THE SENATE ways and means committee may still decide to tax electronic cigarettes at par with traditional tobacco products, depending on the findings that emerge about the products’ health risks, its chairman Senator Pilar Juliana S. Cayetano said.

JUUL Labs Inc. on Wednesday argued that its products should be taxed differently from e-cigarettes, because they are a “healthier” product that helps smokers quit tobacco. Ms. Cayetano replied that these claims need to be backed by more studies.

“What I’m very vocal about is that there clearly are still health risks. It’s not correct to say that there are no health risks. If there are health risks, would it be correct to lower the tax?” Ms. Cayetano told BusinessWorld in a chance interview Thursday.

“I do agree that more research needs to be done, so if I have to veer on the side of caution, then it’s not so simple to say — reduced harm (warrants) lower taxes.”

The World Health Organization (WHO) calls the electronic cigarettes category “Electronic Nicotine Delivery Systems and Electronic Non-Nicotine Delivery Systems (ENDS/ENNDS)

JUUL Labs Asia Pacific President Kenneth Bishop said during the hearing on the proposed excise tax increase on ENDS/ENNDS, “We believe we should have a relative tax difference to cigarettes.”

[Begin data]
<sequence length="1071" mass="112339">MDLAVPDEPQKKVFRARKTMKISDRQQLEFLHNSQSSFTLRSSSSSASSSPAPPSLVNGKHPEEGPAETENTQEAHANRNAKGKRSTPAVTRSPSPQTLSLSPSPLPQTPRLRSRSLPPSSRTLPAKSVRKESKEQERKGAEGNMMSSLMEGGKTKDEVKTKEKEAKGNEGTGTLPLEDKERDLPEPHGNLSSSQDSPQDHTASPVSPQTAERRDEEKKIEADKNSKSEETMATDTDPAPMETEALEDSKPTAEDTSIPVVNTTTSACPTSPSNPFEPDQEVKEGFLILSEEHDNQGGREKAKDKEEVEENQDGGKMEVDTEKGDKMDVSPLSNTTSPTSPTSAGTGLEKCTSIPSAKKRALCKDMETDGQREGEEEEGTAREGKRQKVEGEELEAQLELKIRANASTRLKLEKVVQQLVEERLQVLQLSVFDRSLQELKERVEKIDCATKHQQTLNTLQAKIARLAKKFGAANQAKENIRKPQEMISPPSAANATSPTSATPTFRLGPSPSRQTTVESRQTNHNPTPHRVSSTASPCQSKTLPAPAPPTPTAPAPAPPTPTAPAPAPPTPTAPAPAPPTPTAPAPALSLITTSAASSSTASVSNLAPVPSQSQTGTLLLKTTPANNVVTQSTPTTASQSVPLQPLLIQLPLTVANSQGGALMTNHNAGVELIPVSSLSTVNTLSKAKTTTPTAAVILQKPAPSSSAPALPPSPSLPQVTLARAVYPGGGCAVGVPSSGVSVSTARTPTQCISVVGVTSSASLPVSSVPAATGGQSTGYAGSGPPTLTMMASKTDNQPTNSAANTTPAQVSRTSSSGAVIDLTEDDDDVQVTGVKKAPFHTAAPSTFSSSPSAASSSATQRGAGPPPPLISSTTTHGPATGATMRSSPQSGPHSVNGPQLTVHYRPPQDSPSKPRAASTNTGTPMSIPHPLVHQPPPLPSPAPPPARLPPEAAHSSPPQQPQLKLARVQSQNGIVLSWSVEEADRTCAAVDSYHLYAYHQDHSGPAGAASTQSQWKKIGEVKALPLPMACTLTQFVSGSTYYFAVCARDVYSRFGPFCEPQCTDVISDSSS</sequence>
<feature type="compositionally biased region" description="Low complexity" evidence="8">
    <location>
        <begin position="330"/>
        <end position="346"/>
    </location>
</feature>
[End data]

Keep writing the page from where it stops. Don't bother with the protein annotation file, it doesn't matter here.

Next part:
The proposal forms part of the comprehensive tax reform program’s package two plus, which will increase excise tax on alcohol products, e-cigarettes and vapor products.

When asked if the committee can still meet its September target for the committee report, Ms. Cayetano said “kaya naman, depends on kung ano ‘yung recommendation ng DoF (Department of Finance) (It depends on what the DoF recommends).”

“If the recommendation of the DoF is similar to my direction and the feedback I’ve been receiving, then its possible.” Ms. Cayetano and the DoF will be meeting on Sept. 13 to discuss the recomputation of rates for the alcohol products.

Senate Bill No. 987 proposed to increase rates to P45 per pack of heated tobacco products and per milliliter of vapor products beginning in 2020. This is to increase by P5 per year until it hits P60 in 2023; and by 5% every year thereafter.

The proposal will also impose a 20% excise tax on e-cigarette devices based on the wholesale price or the value of importation. The bill incorporates proposals put forward by the Department of Finance and Department of Health.

“Tobacco is still the leading cause of disease and after years and years of tobacco control efforts it is still a problem. There are still 1 billion smokers around the world, and 16 million smokers in the Philippines. We are not a tobacco company, we are a technology company that wants to solve this problem,” Mr. Bishop said.

JUUL Labs Inc. said before further increasing taxes, the government should first implement Republic Act No. 11346, signed on July 25.

The Law increased excise tax on tobacco products to P60 per pack by 2023 from P35 currently and introduced a graduated rate on vapor products, from as low as P10 on 10 milliliter (ml) vapor products, P20 on 20 ml, and so on.

“We request that you implement RA 11346 before any additional taxes are levied. We believe we need further evidence and further debate before we act further,” Mr. Bishop said.

“We would ask that in new legislation we focus on tax only. We would ask that there is no tax on the device and we would ask that there’s no discrimination between the two types of nicotines.” — Charmaine A. Tadalan